Senate Oks bill raising penalties for texting while driving

DENVER (AP) -- Colorado's Senate has passed a bill to increase the penalty for texting while driving from $50 to $300.

Drivers also would get five points on their license instead of one point under current law.

The bill by Democratic Sen. Lois Court passed 34-1 Friday and heads to the House.

It comes after a woman who was driving drunk and texting on her phone hit and killed a Parker couple riding a motorcycle near Franktown last year. Athina Munoz pleaded guilty to vehicular homicide and was sentenced in January to 20 years in prison.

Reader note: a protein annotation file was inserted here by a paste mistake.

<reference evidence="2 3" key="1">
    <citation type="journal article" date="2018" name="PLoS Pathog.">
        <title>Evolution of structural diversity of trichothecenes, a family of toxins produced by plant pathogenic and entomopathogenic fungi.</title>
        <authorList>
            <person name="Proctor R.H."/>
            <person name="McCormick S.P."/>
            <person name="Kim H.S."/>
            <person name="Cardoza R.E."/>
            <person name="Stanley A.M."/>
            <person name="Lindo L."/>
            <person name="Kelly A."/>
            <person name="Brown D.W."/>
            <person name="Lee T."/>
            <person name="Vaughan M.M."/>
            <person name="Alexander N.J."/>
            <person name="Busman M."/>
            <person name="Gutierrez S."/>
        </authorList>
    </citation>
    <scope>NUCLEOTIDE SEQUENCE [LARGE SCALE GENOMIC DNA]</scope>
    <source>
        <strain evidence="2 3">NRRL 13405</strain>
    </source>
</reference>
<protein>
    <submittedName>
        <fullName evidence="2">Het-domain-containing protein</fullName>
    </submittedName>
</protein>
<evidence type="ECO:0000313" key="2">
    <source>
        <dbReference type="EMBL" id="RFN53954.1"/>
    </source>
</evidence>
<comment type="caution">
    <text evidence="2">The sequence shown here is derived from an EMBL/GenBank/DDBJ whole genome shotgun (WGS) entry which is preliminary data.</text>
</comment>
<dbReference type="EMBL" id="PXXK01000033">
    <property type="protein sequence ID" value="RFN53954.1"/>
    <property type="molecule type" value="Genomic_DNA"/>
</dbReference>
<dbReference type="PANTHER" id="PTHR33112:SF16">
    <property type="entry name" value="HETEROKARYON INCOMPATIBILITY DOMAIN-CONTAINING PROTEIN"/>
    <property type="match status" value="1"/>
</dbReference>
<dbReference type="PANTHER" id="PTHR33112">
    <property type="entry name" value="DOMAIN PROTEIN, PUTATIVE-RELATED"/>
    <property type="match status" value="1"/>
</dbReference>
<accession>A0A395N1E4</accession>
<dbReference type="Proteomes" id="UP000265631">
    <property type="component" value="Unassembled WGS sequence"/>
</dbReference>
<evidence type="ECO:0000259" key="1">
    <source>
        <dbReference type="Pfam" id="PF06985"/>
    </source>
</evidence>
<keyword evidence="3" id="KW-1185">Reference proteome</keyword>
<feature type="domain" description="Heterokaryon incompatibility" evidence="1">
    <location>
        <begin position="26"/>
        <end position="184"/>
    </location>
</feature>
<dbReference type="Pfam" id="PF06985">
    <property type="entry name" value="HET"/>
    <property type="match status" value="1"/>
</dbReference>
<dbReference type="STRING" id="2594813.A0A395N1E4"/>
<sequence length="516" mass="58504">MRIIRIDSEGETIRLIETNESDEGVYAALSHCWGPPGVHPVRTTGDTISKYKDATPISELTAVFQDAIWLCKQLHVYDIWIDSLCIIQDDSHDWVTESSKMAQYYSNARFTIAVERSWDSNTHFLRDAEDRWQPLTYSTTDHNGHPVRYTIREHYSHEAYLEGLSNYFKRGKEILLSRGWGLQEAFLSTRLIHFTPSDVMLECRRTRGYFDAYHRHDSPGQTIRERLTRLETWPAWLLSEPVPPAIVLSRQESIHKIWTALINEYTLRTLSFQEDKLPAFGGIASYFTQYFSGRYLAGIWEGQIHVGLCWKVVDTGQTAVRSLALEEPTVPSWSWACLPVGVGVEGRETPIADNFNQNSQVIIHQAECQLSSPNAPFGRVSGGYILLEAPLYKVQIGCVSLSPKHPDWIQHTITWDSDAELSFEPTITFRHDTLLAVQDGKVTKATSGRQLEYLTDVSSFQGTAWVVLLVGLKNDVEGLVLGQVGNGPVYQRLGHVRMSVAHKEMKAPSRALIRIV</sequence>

Sen. Court thanked members of Coloradans Organized for Responsible Driving, created by motorcyclists after the deaths of Brian and Jacquie Lehner, for lobbying and testifying for the bill.

Current penalties

It is already against the law for anyone under age 18 to use a phone at all while driving.

The current penalties for texting and driving are as follows: first offenses carry a $50 fine and one point against the violator’s driver’s license. A second or subsequent offense carries a $100 fine and one point against the driver’s license.

In Colorado, a law enforcement officer has to see a driver using their phone to text or enter data in order to cite them.

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